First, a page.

He managed to convince SKF to invest in a spin-off car business called AB Volvo and the first mass-produced Swedish car was quite a conventional vehicle, with elements of American car design, a wooden frame made of ash tree and beech, a 1.9-litre side-valve engine and artillery wheels with wooden spokes.
Only one colour combination was available – dark blue with black fenders.
Despite all these changes over the past 90 years, one thing has remained the same and that’s Volvo’s commitment to making the world’s safest cars.
Thanks to our friends at CHEVROLET PERFORMANCE, here’s an outstanding Gen I Camaro, powered by an LS3 engine.
We started hearing about this beautiful ‘69 Camaro months ago. Keith Sultana, the owner of the car, as well as Man Made Legends in Davidson, North Carolina, invited us over one evening to check it out. Then, it was just a body that was receiving subtle and clean modifications. Keith, and shop foreman Bob Turner, told us they were going to drop an LS3 in it and make a Pro-Touring car. That’s when we really perked up. Those beautiful classic lines with modern, fuel injected performance is almost always the surefire way to the top.
Nine unique Rolls-Royce Wraith cars have been commissioned to celebrate icons of the British music industry.
The first four Wraith ‘Inspired by British Music’ cars have been unveiled at a star-studded event in London by the artists who created them, in partnership with Rolls-Royce Motor Cars.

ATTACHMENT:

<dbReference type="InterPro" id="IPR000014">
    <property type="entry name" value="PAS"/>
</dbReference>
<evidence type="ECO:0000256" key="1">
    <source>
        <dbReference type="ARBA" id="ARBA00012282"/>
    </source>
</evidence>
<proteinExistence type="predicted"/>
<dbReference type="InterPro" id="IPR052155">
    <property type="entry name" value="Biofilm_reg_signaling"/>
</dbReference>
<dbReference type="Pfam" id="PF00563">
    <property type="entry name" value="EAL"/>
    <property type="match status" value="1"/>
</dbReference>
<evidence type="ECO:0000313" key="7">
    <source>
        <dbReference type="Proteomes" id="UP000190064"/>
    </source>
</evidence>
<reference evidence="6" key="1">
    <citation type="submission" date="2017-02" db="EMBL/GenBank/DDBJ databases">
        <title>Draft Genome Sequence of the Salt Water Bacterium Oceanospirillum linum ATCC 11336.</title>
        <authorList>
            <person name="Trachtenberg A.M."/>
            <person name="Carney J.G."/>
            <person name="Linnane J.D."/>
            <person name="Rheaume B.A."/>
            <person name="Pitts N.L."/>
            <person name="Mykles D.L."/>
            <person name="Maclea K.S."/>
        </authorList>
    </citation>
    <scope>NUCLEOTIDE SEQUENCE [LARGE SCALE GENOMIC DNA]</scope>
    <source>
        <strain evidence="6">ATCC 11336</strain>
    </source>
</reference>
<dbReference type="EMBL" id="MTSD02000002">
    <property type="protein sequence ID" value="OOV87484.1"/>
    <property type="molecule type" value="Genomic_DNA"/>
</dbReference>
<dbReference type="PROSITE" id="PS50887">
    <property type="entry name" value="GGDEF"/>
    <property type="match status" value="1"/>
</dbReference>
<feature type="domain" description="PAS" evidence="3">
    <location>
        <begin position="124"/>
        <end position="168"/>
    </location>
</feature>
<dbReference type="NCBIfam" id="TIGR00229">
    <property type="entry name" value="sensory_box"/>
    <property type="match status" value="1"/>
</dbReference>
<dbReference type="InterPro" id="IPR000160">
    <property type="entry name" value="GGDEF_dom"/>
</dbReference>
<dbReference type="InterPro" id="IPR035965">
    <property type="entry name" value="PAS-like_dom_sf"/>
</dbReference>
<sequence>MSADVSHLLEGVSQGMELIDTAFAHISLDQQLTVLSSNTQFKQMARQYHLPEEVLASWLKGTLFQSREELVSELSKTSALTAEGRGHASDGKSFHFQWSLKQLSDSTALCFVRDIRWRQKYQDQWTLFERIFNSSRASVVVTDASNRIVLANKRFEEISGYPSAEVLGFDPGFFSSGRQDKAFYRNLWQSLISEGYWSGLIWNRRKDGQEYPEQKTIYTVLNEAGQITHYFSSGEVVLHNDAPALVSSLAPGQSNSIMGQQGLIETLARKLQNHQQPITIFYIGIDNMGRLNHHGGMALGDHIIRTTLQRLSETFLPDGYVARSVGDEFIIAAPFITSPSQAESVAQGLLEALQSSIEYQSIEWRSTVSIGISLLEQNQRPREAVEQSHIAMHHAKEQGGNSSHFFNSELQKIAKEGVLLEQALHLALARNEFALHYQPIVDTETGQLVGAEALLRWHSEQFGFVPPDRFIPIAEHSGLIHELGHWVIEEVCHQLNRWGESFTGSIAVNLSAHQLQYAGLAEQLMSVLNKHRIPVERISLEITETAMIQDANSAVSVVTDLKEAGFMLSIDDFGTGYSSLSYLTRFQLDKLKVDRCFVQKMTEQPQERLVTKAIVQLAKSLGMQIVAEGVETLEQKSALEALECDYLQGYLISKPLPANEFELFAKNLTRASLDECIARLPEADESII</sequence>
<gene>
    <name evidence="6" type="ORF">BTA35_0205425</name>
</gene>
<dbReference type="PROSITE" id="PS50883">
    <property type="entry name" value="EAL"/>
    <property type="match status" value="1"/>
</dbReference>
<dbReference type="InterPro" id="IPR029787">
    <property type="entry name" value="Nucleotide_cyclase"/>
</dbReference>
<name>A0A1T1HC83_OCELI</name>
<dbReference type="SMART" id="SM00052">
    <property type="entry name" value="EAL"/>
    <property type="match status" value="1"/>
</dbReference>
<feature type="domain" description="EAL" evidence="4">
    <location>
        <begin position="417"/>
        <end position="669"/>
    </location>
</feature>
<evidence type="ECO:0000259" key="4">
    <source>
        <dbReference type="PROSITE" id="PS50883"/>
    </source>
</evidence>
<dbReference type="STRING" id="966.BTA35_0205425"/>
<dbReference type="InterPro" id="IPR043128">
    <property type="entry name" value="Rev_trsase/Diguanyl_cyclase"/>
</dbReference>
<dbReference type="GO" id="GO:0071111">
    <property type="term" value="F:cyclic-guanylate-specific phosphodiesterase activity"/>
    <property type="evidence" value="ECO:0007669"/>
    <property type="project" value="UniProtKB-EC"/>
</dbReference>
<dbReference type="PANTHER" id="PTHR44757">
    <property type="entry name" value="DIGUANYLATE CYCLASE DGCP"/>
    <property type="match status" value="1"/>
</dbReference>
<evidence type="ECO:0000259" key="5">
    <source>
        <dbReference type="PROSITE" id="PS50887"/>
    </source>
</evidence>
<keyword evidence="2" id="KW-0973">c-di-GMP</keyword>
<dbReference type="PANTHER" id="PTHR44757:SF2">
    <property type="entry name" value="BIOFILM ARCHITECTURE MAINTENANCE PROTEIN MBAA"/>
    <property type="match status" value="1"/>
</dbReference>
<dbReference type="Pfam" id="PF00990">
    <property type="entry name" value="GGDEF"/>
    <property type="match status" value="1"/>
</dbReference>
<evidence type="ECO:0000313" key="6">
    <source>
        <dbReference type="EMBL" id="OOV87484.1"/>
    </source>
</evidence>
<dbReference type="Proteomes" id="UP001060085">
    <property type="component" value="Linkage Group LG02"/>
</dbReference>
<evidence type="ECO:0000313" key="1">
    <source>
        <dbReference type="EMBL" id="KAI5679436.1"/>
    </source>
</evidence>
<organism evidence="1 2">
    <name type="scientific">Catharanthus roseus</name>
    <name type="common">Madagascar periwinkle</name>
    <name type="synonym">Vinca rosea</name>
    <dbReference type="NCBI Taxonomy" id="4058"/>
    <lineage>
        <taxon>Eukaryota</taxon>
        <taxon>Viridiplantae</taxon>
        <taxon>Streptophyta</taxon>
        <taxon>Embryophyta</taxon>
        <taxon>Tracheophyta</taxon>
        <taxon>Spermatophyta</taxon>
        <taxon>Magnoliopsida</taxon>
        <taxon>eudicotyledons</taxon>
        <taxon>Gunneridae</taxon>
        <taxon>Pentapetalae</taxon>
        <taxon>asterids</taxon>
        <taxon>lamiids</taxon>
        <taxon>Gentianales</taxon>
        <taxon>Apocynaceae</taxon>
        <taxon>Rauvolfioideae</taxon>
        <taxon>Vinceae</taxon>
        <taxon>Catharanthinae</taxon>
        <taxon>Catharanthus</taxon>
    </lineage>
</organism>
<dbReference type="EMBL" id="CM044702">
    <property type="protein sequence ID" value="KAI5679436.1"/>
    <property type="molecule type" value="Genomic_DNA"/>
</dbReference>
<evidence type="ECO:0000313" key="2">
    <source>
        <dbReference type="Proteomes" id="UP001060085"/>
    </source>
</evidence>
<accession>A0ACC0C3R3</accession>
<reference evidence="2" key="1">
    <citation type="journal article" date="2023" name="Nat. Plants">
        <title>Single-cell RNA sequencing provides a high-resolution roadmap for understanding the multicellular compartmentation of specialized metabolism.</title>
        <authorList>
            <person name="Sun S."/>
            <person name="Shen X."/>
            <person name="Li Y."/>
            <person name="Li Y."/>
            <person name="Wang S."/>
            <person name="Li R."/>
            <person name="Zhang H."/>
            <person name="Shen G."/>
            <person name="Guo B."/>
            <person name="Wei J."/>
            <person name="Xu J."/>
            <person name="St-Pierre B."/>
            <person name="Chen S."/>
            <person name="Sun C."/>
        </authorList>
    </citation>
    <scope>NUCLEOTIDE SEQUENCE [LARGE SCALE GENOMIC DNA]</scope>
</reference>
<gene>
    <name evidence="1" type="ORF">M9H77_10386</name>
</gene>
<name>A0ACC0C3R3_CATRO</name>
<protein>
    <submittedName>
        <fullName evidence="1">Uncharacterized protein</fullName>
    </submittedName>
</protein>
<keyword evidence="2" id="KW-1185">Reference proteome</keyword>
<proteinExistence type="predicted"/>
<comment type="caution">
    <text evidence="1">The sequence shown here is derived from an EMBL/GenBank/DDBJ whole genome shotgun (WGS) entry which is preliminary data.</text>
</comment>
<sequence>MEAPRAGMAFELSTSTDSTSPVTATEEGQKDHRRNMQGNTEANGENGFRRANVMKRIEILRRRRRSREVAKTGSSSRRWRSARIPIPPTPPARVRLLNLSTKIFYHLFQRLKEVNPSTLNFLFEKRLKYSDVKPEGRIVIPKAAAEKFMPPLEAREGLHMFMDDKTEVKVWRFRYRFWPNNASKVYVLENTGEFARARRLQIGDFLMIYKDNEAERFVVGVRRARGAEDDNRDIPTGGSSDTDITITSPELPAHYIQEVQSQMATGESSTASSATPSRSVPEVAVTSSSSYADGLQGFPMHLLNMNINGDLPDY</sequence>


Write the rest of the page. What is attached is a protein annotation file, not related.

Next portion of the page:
The stars involved in the project were personally invited to the home of Rolls-Royce in Goodwood, England, and worked in close partnership with Rolls-Royce’s design experts to conceive deeply personal expressions of their music legacies.
The unique cars created represent the ultimate collectors’ items for the most ardent fans of each artist and will be sold later in 2017, with Rolls-Royce donating a proportion of the value of each to charities selected by each artist, including the Teenage Cancer Trust.
The first artists honoured were The Who frontman Roger Daltrey, Sir Ray Davies of The Kinks, and producer and “fifth Beatle” Sir George Martin.
The final batch of hand-built Wraith models unveiled later in 2017 will feature Dame Shirley Bassey, Status Quo’s Francis Rossi and Ronnie Wood of the Rolling Stones.